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"...very enthusiastic and knowledgeable, easy to talk to and learn from, kept the class fun and lighthearted which really helped me learn."  

Public Speaking Student

"Aubrey is an exquisite physical example of the warmup and all of the Viewpoints. She also has a calm, warm, and welcoming energy when she teaches, while also holding a sense of authority and leadership in the room." 

Jeanine Thompson, Professor

"...helped me focus on what I could be rather than where I could fail."   Stanislavski Student 

The Ohio State University

      2020 - 2021           Criticizing Television Online. Graduate Teaching Assistant - Instructor of Record.

      Spring 2019          Viewpoints Training.  Directed Teaching.

      2018 - 2019           Acting Studio I: Stanislavski. Graduate Teaching Assistant - Instructor of Record.

      2018 - 2019           Introduction to Theatre Online. Graduate Teaching Assistant.

      2017 - 2018           Introduction to Theatre. Graduate Teaching Assistant - Instructor of Record.

      Autumn 2017       Craft of Acting. Fill-In Lecturer.  Marion Campus.


University of Illinois Urbana-Champaign


      2015 - 2016           Introduction to Theater Arts. Teaching Assistant.

      2015 - 2016           Introduction to Theater Arts Online. Teaching Assistant.

      2014 - 2016           Introduction to Public Speaking. Teaching Assistant - Instructor of Record.


Teaching Artist

"Aubrey is a wonderful person and an exceptional teaching artist. She was able to come to my classroom for two weeks. She taught all of my students acting skills and had excellent classroom management techniques. Aubrey was able to build relationships with students and engage even the most reluctant of students."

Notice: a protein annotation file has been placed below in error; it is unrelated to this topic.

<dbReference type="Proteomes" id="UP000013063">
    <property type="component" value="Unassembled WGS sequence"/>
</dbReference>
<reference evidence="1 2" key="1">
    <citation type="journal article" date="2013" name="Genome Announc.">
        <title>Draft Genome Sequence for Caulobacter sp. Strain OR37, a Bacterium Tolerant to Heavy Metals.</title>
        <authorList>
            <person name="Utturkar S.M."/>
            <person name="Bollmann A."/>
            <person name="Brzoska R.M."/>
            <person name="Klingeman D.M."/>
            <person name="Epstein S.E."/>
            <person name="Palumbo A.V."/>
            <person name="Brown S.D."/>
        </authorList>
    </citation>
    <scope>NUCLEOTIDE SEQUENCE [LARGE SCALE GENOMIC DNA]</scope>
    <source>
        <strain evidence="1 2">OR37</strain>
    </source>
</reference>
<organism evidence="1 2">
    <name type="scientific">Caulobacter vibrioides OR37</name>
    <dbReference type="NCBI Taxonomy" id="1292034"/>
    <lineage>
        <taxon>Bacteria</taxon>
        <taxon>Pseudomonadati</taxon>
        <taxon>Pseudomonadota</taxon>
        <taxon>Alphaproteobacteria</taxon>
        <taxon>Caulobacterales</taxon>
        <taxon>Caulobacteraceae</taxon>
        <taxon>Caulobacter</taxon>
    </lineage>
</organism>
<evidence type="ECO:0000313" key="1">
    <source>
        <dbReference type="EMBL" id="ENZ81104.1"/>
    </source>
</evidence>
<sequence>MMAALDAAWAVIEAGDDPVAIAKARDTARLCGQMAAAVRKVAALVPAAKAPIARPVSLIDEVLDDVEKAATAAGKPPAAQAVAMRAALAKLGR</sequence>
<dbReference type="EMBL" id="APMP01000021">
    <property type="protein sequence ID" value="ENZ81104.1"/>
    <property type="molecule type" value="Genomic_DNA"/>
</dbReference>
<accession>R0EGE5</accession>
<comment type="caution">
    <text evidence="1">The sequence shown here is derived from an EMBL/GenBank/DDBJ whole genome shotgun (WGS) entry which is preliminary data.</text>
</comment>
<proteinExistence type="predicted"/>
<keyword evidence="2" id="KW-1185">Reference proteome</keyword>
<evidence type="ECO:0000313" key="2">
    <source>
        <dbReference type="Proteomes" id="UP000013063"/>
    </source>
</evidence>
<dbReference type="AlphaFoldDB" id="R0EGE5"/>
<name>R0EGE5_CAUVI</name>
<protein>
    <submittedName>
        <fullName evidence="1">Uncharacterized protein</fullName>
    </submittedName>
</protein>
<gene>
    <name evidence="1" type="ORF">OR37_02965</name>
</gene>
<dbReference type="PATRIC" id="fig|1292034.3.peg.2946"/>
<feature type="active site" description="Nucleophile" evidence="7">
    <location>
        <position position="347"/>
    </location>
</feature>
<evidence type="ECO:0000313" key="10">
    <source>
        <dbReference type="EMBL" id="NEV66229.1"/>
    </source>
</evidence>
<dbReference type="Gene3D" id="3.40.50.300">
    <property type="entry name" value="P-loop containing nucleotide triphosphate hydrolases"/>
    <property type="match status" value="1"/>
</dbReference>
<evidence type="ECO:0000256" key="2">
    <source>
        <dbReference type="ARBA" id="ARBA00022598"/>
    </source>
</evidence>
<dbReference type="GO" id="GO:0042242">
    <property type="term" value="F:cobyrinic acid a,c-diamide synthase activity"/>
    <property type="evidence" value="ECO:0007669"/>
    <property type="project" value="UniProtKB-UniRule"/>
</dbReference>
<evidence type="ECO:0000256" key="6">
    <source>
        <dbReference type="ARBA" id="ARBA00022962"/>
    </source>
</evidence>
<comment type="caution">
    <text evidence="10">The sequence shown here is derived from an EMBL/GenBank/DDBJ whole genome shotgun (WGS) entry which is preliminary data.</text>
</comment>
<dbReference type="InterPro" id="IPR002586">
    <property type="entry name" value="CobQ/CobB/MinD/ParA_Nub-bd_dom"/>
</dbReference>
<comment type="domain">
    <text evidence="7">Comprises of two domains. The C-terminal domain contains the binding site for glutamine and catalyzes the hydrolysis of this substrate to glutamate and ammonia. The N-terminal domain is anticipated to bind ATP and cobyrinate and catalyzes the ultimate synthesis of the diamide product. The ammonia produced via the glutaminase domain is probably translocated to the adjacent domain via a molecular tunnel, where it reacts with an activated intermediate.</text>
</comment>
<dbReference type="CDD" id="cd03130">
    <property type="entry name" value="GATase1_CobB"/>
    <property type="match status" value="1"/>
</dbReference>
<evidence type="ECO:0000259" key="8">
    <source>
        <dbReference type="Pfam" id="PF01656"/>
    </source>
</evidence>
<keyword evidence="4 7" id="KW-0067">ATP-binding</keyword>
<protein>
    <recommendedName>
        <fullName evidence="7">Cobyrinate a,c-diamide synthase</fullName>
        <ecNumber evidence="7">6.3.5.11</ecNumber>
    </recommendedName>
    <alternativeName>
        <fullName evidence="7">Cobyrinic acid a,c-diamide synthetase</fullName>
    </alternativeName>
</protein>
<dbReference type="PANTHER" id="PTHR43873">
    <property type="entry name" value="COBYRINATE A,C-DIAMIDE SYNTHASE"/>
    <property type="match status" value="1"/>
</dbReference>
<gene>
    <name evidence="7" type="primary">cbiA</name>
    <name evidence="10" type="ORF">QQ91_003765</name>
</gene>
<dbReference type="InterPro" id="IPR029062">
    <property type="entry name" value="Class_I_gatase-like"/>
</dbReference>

Megan Smith, HS English and Special Education Teacher

"The Moment that stands out the most to me would be the "no context" script.  I am saying this because seeing all my classmates go out of their shell to complete the task or go above and beyond expectation for that exercise.  I also thought it was very fun and I would like to do something like this again."

Participant Survey Response

Teaching Artist


      2020                      (Virtual) Acting for Classical Theatre Camp.  Counselor.  American Players Theatre.

      2008 – 2019          Acting for Classical Theatre Camp. Head Counselor, Teaching Artist, and Counselor. American Players Theatre.

      2018                      Be the Street: A Performance Studies Project on Human Mobility and Placemaking. Facilitator. The Ohio State University. Led by

                                    Dr. Ana Puga.

      2014                      Education Intern. Northlight Theatre.

      2014                      Mosaic Program. Teaching Artist Apprentice. American Theatre Company.

Teaching Statement